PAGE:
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December 15, 2023

Feds: Stamford company to pay $98M for foreign bribery scheme


Freepoint Commodities LLC, a Stamford-based commodities trading company, has agreed to pay more than $98 million to resolve a federal probe into its alleged involvement in a scheme to bribe Brazilian government officials to secure business with an oil company.

The U.S. Department of Justice has been investigating alleged violations of the Foreign Corrupt Practices Act. According to the U.S. Attorney’s office, the company bribed the officials in order to get business with Brazil’s state-owned and state-controlled oil company, Petróleo Brasileiro S.A., also known as Petrobras.

Vanessa Roberts Avery, U.S. Attorney for the District of Connecticut, said her office and federal law enforcement agencies are “keeping a watchful eye” on all U.S. businesses that operate overseas to ensure they comply with federal laws.

Freepoint has also entered into a three-year deferred prosecution agreement with the Justice Department in connection with a criminal information filed in the District of Connecticut, court documents show. This criminal information charges Freepoint with conspiracy to violate the anti-bribery provision of the Foreign Corrupt Practices Act, federal prosecutors said.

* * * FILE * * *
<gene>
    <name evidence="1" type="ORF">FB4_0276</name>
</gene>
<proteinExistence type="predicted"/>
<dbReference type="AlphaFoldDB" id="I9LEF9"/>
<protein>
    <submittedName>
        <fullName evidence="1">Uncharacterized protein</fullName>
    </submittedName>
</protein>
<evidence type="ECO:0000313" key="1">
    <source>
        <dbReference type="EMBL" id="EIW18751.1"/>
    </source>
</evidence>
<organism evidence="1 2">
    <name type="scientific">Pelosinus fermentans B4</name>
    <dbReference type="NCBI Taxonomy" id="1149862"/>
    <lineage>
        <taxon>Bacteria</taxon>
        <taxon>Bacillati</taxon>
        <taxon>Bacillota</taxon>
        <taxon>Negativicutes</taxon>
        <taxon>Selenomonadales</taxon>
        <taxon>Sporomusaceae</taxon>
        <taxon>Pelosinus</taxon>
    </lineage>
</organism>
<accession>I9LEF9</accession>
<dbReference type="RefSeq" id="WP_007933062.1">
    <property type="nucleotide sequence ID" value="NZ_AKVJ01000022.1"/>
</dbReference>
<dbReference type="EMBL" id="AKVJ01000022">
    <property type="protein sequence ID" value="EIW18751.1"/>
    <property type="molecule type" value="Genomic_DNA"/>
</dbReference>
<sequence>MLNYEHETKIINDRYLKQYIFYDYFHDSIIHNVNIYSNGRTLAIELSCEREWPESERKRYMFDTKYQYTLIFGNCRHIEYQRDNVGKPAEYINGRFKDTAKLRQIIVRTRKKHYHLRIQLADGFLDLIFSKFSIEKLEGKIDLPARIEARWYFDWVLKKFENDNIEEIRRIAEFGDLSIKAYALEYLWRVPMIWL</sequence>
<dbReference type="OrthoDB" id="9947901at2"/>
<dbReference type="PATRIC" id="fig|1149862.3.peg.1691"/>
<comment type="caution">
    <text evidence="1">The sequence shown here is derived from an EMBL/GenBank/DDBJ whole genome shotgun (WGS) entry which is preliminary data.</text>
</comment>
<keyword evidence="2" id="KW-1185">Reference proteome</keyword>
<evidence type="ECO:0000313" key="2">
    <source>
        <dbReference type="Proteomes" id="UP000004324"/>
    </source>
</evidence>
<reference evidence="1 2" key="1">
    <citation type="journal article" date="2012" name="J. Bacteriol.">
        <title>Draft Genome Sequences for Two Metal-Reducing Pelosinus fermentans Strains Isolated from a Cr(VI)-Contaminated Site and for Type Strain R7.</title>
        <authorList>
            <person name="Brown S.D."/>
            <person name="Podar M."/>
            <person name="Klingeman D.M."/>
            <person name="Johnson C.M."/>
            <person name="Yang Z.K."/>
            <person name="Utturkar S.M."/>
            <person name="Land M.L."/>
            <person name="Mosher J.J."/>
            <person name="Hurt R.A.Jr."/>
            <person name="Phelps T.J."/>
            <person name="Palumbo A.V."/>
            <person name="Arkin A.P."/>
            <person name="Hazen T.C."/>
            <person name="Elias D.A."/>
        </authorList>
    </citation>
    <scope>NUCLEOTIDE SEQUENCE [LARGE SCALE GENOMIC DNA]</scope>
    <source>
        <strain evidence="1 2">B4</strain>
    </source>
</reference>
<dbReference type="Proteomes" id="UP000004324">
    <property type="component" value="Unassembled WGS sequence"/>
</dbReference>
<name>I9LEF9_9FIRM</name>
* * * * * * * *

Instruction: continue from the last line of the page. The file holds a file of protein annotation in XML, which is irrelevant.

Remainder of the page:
Under a deferred prosecution agreement, if a company pays required penalties and abides by all terms, the government won’t pursue charges.

“This hefty financial sanction and deferred prosecution agreement should both serve as a deterrent to illegal conduct in the U.S. and abroad, and as a reminder that the Justice Department incentivizes those who report illegal conduct and work with us to correct wrongdoing,” Avery said in an announcement Thursday.

According to the government, Freepoint and its co-conspirators paid bribes for about six years, between 2012 and 2018, in exchange for confidential information about pricing and bids submitted by its competitors. Freepoint allegedly earned over $30 million in profits through the scheme.

In a statement on its website Thursday, Freepoint said it is fully committed to adhering to laws and regulations in jurisdictions where it operates.

The company indicated that it has “zero-tolerance for corruption,” and the individuals involved are no longer associated with it.

According to the company, it cooperated with authorities and has taken preventative measures.

“We have reviewed and strengthened our internal processes and training to prevent, and improve detection of, violations of our policies and will continue to evaluate the effectiveness of our procedures and controls on an ongoing basis,” the company’s statement said.

Three individuals face charges in relation to the scheme, including Glenn Oztemel, who worked as a senior oil trader at Freepoint; Gary Oztemel, his brother; and Eduardo Innecco, who worked as an agent for Freepoint. Their cases are pending in federal court. 

Back in 2018, Petróleo Brasileiro S.A. – Petrobras entered into agreements with U.S. and Brazilian officials to pay $853.2 million in penalties to resolve the U.S. government’s investigation into violations of the Foreign Corrupt Practices Act.

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